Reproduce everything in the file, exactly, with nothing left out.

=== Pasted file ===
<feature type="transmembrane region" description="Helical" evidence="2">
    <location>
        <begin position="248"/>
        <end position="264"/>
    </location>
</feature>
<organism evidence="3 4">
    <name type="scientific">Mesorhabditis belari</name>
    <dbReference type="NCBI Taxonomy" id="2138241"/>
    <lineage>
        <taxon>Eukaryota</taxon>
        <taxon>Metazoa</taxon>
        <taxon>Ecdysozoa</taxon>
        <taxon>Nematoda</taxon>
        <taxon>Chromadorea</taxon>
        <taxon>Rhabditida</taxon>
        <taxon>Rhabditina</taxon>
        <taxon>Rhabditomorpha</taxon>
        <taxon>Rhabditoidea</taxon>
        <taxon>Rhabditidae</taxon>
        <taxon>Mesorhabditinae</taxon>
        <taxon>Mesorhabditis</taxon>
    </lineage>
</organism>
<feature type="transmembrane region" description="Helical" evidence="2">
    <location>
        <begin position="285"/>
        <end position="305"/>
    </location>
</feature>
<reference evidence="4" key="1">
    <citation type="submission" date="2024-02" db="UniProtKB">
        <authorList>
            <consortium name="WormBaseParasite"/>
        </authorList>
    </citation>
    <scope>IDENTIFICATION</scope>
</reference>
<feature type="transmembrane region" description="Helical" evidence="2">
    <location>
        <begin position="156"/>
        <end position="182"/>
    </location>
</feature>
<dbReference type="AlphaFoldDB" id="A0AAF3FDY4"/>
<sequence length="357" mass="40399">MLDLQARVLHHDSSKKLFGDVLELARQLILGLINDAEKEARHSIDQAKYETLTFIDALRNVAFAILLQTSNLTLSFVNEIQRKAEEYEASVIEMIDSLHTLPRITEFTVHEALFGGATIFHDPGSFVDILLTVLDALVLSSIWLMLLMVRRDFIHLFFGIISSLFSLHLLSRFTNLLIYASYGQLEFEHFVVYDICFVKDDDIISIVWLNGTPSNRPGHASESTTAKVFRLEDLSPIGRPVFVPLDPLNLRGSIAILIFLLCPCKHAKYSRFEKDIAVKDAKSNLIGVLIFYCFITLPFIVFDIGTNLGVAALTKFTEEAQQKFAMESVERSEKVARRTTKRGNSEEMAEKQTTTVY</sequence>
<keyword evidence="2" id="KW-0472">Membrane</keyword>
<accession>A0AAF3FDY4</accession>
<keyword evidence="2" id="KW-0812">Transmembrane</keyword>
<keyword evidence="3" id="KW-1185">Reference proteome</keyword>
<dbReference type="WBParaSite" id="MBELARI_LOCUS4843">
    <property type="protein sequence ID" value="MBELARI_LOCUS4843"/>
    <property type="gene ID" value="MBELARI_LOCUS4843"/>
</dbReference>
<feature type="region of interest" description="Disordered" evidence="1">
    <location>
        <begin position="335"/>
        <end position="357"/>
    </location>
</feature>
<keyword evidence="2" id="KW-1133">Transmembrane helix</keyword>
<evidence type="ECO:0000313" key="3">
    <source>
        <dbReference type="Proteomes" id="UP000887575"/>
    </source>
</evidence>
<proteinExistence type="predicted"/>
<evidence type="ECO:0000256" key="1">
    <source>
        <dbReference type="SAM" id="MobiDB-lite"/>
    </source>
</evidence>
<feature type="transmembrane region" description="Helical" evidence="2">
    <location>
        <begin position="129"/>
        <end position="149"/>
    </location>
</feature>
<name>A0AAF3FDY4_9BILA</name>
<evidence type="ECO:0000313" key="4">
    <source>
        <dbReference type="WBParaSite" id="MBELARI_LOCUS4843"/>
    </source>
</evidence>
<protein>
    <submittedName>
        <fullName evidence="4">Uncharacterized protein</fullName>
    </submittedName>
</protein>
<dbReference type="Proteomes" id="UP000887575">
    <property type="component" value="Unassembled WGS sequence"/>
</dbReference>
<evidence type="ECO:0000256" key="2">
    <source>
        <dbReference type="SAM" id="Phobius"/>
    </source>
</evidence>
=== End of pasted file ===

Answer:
<feature type="transmembrane region" description="Helical" evidence="2">
    <location>
        <begin position="248"/>
        <end position="264"/>
    </location>
</feature>
<organism evidence="3 4">
    <name type="scientific">Mesorhabditis belari</name>
    <dbReference type="NCBI Taxonomy" id="2138241"/>
    <lineage>
        <taxon>Eukaryota</taxon>
        <taxon>Metazoa</taxon>
        <taxon>Ecdysozoa</taxon>
        <taxon>Nematoda</taxon>
        <taxon>Chromadorea</taxon>
        <taxon>Rhabditida</taxon>
        <taxon>Rhabditina</taxon>
        <taxon>Rhabditomorpha</taxon>
        <taxon>Rhabditoidea</taxon>
        <taxon>Rhabditidae</taxon>
        <taxon>Mesorhabditinae</taxon>
        <taxon>Mesorhabditis</taxon>
    </lineage>
</organism>
<feature type="transmembrane region" description="Helical" evidence="2">
    <location>
        <begin position="285"/>
        <end position="305"/>
    </location>
</feature>
<reference evidence="4" key="1">
    <citation type="submission" date="2024-02" db="UniProtKB">
        <authorList>
            <consortium name="WormBaseParasite"/>
        </authorList>
    </citation>
    <scope>IDENTIFICATION</scope>
</reference>
<feature type="transmembrane region" description="Helical" evidence="2">
    <location>
        <begin position="156"/>
        <end position="182"/>
    </location>
</feature>
<dbReference type="AlphaFoldDB" id="A0AAF3FDY4"/>
<sequence length="357" mass="40399">MLDLQARVLHHDSSKKLFGDVLELARQLILGLINDAEKEARHSIDQAKYETLTFIDALRNVAFAILLQTSNLTLSFVNEIQRKAEEYEASVIEMIDSLHTLPRITEFTVHEALFGGATIFHDPGSFVDILLTVLDALVLSSIWLMLLMVRRDFIHLFFGIISSLFSLHLLSRFTNLLIYASYGQLEFEHFVVYDICFVKDDDIISIVWLNGTPSNRPGHASESTTAKVFRLEDLSPIGRPVFVPLDPLNLRGSIAILIFLLCPCKHAKYSRFEKDIAVKDAKSNLIGVLIFYCFITLPFIVFDIGTNLGVAALTKFTEEAQQKFAMESVERSEKVARRTTKRGNSEEMAEKQTTTVY</sequence>
<keyword evidence="2" id="KW-0472">Membrane</keyword>
<accession>A0AAF3FDY4</accession>
<keyword evidence="2" id="KW-0812">Transmembrane</keyword>
<keyword evidence="3" id="KW-1185">Reference proteome</keyword>
<dbReference type="WBParaSite" id="MBELARI_LOCUS4843">
    <property type="protein sequence ID" value="MBELARI_LOCUS4843"/>
    <property type="gene ID" value="MBELARI_LOCUS4843"/>
</dbReference>
<feature type="region of interest" description="Disordered" evidence="1">
    <location>
        <begin position="335"/>
        <end position="357"/>
    </location>
</feature>
<keyword evidence="2" id="KW-1133">Transmembrane helix</keyword>
<evidence type="ECO:0000313" key="3">
    <source>
        <dbReference type="Proteomes" id="UP000887575"/>
    </source>
</evidence>
<proteinExistence type="predicted"/>
<evidence type="ECO:0000256" key="1">
    <source>
        <dbReference type="SAM" id="MobiDB-lite"/>
    </source>
</evidence>
<feature type="transmembrane region" description="Helical" evidence="2">
    <location>
        <begin position="129"/>
        <end position="149"/>
    </location>
</feature>
<name>A0AAF3FDY4_9BILA</name>
<evidence type="ECO:0000313" key="4">
    <source>
        <dbReference type="WBParaSite" id="MBELARI_LOCUS4843"/>
    </source>
</evidence>
<protein>
    <submittedName>
        <fullName evidence="4">Uncharacterized protein</fullName>
    </submittedName>
</protein>
<dbReference type="Proteomes" id="UP000887575">
    <property type="component" value="Unassembled WGS sequence"/>
</dbReference>
<evidence type="ECO:0000256" key="2">
    <source>
        <dbReference type="SAM" id="Phobius"/>
    </source>
</evidence>